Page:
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Eur J Clin Microbiol Infect Dis. 2012 Aug;31(8):1759-64. doi: 10.1007/s10096-011-1498-1. Epub 2011 Dec 11.

In vitro activity and in vivo efficacy of tigecycline alone and in combination with daptomycin and rifampin against Gram-positive cocci isolated from surgical wound infection.

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1
Institute of Infectious Diseases and Public Health, Università Politecnica delle Marche-Ospedali Riuniti, Ancona, Italy.

Abstract

The aim of this work was to determine the in vitro activity of tigecycline and its bactericidal effect for a large number of Gram-positive cocci, as well as to investigate its in vitro interaction with six clinically used antibiotics. In vivo, a wound model was established through the panniculus carnosus of BALB/c mice, and then inoculated with 5 × 10(7) colony-forming units (CFU) of Staphylococcus aureus or Enterococcus faecalis. For each bacterial strain, the study included an infected or non-infected group that did not receive any treatment, three groups singly treated with tigecycline, rifampin, and daptomycin, and two groups that received tigecycline treatment plus rifampin or daptomycin. In the in vitro studies, tigecycline, daptomycin, and teicoplanin were active against all of the 48 Gram-positive isolates. The combination of tigecycline with rifampicin and daptomycin was synergistic against S. aureus and Enterococcus spp. In the in vivo studies, all groups treated with single drugs showed statistically significant results compared to the control group. The two groups treated with a combination of drugs showed the highest antimicrobial efficacy. In conclusion, our results suggested a strong activity of tigecycline alone and in combination with other antimicrobial agents against multi-resistant Gram-positive organisms isolated from wound infections.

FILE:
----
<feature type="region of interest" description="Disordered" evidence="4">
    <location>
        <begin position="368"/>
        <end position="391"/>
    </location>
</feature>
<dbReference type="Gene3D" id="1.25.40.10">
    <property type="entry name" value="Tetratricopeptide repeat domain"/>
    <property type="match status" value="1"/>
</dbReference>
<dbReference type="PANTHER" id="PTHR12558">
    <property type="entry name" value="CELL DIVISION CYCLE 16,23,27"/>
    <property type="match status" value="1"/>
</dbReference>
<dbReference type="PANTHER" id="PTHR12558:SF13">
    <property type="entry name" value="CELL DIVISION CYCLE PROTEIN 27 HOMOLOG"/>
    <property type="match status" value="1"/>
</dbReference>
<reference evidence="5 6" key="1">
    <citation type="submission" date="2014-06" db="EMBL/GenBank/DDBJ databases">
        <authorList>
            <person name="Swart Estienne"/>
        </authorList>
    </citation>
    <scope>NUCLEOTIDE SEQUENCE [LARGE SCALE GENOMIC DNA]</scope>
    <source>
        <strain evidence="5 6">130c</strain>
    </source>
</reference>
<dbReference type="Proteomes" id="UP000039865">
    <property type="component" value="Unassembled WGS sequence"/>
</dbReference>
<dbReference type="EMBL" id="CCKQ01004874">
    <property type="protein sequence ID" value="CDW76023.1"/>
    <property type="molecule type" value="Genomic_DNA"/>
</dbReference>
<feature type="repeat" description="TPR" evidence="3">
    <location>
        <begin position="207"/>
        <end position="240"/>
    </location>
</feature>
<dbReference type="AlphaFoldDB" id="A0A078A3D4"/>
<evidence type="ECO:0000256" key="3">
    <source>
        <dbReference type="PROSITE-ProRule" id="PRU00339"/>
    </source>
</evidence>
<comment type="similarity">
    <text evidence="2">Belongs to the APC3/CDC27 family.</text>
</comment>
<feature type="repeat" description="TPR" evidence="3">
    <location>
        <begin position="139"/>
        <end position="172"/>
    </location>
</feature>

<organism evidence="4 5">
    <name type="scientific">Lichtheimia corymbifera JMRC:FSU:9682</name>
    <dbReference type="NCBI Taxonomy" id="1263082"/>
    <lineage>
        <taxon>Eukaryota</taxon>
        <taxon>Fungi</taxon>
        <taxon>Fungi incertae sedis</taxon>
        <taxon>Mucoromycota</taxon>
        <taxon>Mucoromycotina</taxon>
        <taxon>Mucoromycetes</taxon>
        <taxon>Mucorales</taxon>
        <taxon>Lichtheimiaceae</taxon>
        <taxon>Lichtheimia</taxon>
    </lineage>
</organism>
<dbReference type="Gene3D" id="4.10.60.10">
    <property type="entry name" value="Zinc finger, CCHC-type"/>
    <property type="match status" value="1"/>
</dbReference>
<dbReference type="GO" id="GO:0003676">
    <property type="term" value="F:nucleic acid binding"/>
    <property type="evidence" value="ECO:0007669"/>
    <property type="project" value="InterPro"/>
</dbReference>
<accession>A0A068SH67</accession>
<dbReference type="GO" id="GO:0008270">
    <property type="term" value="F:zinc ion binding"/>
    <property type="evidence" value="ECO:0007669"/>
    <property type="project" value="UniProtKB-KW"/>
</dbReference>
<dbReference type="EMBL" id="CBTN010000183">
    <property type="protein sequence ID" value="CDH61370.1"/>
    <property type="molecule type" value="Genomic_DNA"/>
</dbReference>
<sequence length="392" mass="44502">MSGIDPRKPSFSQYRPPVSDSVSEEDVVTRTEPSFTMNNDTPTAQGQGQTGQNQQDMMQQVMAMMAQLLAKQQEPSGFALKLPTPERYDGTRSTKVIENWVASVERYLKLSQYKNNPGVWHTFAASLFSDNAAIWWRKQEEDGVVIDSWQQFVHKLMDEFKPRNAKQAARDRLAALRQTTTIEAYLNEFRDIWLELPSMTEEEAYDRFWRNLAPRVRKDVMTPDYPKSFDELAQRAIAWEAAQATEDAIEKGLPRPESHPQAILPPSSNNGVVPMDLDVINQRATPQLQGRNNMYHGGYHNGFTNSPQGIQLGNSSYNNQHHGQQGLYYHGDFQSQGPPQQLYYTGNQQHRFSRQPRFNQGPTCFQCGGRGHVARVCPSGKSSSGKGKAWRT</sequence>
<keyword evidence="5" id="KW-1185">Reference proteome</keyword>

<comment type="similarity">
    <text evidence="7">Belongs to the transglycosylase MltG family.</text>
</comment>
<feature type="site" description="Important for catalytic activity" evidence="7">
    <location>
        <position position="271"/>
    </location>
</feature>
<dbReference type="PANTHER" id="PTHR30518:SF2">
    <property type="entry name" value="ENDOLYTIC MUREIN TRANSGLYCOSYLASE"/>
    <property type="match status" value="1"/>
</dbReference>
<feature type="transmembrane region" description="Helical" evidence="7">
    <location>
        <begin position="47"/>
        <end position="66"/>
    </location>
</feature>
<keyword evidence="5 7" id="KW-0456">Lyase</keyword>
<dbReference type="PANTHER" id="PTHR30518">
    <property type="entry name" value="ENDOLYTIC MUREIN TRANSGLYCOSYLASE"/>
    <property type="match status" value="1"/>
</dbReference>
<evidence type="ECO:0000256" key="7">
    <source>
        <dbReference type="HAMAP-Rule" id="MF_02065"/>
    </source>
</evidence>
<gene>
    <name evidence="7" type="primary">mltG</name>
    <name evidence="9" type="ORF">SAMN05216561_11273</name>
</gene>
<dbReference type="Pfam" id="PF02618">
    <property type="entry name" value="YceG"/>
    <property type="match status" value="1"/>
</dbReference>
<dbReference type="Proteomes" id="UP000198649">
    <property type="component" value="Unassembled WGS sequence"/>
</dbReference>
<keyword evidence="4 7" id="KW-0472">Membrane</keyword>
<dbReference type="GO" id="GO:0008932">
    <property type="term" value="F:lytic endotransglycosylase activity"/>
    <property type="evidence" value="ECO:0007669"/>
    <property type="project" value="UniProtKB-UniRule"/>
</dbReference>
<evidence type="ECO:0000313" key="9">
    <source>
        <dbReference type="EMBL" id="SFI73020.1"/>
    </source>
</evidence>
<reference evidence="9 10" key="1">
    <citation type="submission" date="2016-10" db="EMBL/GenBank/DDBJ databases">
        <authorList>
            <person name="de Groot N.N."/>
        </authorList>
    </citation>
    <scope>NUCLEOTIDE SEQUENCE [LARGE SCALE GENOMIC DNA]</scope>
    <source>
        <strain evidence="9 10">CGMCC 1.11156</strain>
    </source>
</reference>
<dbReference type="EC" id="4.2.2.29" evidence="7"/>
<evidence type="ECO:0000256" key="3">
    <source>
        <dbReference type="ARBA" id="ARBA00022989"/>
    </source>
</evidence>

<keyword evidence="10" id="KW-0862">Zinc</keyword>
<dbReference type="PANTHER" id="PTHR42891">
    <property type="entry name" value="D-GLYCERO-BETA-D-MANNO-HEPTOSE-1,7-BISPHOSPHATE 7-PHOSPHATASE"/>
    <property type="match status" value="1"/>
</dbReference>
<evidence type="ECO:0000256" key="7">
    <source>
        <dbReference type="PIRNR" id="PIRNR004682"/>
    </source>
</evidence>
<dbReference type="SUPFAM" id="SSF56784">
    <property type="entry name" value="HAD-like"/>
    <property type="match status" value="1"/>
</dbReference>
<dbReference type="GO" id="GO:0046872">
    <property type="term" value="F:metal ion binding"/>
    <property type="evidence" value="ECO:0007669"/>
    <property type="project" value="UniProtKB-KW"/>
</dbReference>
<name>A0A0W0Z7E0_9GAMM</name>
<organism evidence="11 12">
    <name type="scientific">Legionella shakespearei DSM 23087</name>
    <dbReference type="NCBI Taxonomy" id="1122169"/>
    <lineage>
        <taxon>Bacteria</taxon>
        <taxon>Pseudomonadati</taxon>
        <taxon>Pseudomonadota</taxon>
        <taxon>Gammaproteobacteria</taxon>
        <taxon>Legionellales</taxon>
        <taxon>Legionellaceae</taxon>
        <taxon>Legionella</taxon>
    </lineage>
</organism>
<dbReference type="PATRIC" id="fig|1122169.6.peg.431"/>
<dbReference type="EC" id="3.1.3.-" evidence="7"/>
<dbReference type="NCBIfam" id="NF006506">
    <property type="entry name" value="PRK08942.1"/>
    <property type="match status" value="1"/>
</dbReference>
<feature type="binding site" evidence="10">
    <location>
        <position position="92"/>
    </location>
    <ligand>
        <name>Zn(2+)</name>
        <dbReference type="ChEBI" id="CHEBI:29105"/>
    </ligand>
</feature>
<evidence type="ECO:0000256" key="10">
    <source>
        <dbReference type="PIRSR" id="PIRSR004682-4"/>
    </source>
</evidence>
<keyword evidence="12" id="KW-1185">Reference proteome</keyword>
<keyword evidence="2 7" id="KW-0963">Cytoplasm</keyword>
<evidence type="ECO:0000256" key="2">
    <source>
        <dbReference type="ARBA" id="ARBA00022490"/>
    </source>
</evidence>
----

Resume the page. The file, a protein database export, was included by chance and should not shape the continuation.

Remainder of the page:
PMID:
22160846
DOI:
10.1007/s10096-011-1498-1
[Indexed for MEDLINE]
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